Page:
After plenty of speculation, on Wednesday, Liz Cheney was ousted from her House leadership position over criticism of Trump.
Reporters wrote that the former president Donald J. Trump gained more grip on the GOP with a vote by House Republicans to depose Rep. Cheney from her leadership post for her persistent rebuttals to his false claims that the 2020 election was stolen from him.
Cheney, 54, is a Wyoming conservative and the daughter of former vice president Dick Cheney.
House GOP leader Kevin McCarthy, whose district embraces large portions of the Antelope Valley and Kern County, is publicly supporting Cheney’s ouster and her replacement with New York Rep. Elise Stefanik, a Trump loyalist. Trump, is also backing Stefanik.
The outcome of the closed-door vote of the 212-member Republican conference is largely settled.
Cheney has not campaigned to keep her job as conference chair, but her spokesman said in a text message Tuesday night that she would not step down before the House Republican meeting.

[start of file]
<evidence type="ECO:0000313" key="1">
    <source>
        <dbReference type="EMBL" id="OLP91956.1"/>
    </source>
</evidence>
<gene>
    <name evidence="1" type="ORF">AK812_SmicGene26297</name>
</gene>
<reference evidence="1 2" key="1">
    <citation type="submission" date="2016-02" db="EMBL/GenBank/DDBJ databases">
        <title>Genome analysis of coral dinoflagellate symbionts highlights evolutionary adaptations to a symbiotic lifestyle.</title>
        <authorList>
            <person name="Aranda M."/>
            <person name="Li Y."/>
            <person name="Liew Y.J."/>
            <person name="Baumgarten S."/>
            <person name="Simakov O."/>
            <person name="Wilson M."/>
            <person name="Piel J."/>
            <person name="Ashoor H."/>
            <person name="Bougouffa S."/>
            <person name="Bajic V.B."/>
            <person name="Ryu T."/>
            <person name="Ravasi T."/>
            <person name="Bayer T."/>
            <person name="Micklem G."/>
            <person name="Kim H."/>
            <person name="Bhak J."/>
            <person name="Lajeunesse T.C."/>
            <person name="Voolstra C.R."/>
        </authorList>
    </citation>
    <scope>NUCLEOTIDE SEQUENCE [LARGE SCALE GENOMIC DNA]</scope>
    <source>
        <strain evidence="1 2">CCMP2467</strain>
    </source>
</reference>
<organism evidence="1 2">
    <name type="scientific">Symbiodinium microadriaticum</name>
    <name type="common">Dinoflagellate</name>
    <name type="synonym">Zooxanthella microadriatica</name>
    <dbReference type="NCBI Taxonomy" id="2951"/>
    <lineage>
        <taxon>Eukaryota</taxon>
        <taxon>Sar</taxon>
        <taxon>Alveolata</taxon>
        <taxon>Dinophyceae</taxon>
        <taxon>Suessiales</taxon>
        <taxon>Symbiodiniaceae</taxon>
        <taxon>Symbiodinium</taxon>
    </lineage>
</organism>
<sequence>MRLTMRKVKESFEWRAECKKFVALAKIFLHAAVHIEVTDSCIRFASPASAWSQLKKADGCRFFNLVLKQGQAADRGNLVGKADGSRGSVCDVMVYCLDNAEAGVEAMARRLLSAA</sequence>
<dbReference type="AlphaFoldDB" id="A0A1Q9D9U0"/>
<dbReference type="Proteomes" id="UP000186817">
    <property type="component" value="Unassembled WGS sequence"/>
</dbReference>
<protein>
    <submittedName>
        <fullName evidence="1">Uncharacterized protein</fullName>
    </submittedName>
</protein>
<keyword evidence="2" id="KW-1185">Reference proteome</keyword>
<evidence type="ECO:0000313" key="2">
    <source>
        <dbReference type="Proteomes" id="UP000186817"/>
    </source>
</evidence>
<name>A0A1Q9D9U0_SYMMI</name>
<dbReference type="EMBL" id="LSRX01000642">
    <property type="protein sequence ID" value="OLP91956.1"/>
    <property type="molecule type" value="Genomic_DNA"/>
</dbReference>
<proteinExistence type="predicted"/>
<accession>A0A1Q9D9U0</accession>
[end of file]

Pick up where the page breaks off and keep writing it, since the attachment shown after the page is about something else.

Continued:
She warned anew on a House floor speech Tuesday that the GOP’s embrace of Trump and his repeated unfounded election claims is damaging the party and the country.
The House Republican vote underscores internal fissures created by Trump and his determination to exercise control over the GOP as it charts a path to recapture control of Congress in the 2022 midterms and the White House in 2024.
Cheney was one of the 10 House Republicans who voted to impeach Trump over his role in encouraging the violent mob that stormed the Capitol on Jan. 6. She survived one attempt to remove her after that vote, but she has continued to criticize Trump and assail his repeated false election claims.
On Tuesday evening she said, “The Electoral College has voted, more than 60 state and federal courts, including multiple judges the former preside. Those who refuse to accept the rulings of our courts are at war with the constitution.”
McCarthy and others insist the party remains a “big tent” and that lawmakers are able to speak freely and debate issues. But they also argue that the party’s leadership team should reflect rank-and-file sentiment and not be a distraction from party goals.
A vote on Cheney’s successor could come as early as today, after Republicans hold a candidate forum, or it may be held over until the following week.